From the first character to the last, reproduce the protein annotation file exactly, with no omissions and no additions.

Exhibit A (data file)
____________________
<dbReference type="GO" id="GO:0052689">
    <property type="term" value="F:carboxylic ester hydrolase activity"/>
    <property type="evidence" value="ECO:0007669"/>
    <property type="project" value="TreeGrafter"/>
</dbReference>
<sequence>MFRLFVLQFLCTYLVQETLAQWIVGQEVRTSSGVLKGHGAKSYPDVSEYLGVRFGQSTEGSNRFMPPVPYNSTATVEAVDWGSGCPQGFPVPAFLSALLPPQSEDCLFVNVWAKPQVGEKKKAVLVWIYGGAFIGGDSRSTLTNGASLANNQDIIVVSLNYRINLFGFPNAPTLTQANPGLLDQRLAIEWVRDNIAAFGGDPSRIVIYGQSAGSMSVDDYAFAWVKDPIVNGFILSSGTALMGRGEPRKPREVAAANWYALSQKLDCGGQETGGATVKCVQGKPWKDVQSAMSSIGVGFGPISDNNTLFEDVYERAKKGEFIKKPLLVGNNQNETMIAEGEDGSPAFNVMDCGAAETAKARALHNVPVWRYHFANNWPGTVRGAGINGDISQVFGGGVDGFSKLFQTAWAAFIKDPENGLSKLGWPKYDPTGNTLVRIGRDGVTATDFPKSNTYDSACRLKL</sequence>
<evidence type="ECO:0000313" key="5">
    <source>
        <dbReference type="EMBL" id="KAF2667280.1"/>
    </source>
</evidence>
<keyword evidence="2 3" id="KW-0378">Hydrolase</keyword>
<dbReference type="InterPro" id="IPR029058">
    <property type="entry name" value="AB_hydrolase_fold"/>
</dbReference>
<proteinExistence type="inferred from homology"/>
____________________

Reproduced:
<dbReference type="GO" id="GO:0052689">
    <property type="term" value="F:carboxylic ester hydrolase activity"/>
    <property type="evidence" value="ECO:0007669"/>
    <property type="project" value="TreeGrafter"/>
</dbReference>
<sequence>MFRLFVLQFLCTYLVQETLAQWIVGQEVRTSSGVLKGHGAKSYPDVSEYLGVRFGQSTEGSNRFMPPVPYNSTATVEAVDWGSGCPQGFPVPAFLSALLPPQSEDCLFVNVWAKPQVGEKKKAVLVWIYGGAFIGGDSRSTLTNGASLANNQDIIVVSLNYRINLFGFPNAPTLTQANPGLLDQRLAIEWVRDNIAAFGGDPSRIVIYGQSAGSMSVDDYAFAWVKDPIVNGFILSSGTALMGRGEPRKPREVAAANWYALSQKLDCGGQETGGATVKCVQGKPWKDVQSAMSSIGVGFGPISDNNTLFEDVYERAKKGEFIKKPLLVGNNQNETMIAEGEDGSPAFNVMDCGAAETAKARALHNVPVWRYHFANNWPGTVRGAGINGDISQVFGGGVDGFSKLFQTAWAAFIKDPENGLSKLGWPKYDPTGNTLVRIGRDGVTATDFPKSNTYDSACRLKL</sequence>
<evidence type="ECO:0000313" key="5">
    <source>
        <dbReference type="EMBL" id="KAF2667280.1"/>
    </source>
</evidence>
<keyword evidence="2 3" id="KW-0378">Hydrolase</keyword>
<dbReference type="InterPro" id="IPR029058">
    <property type="entry name" value="AB_hydrolase_fold"/>
</dbReference>
<proteinExistence type="inferred from homology"/>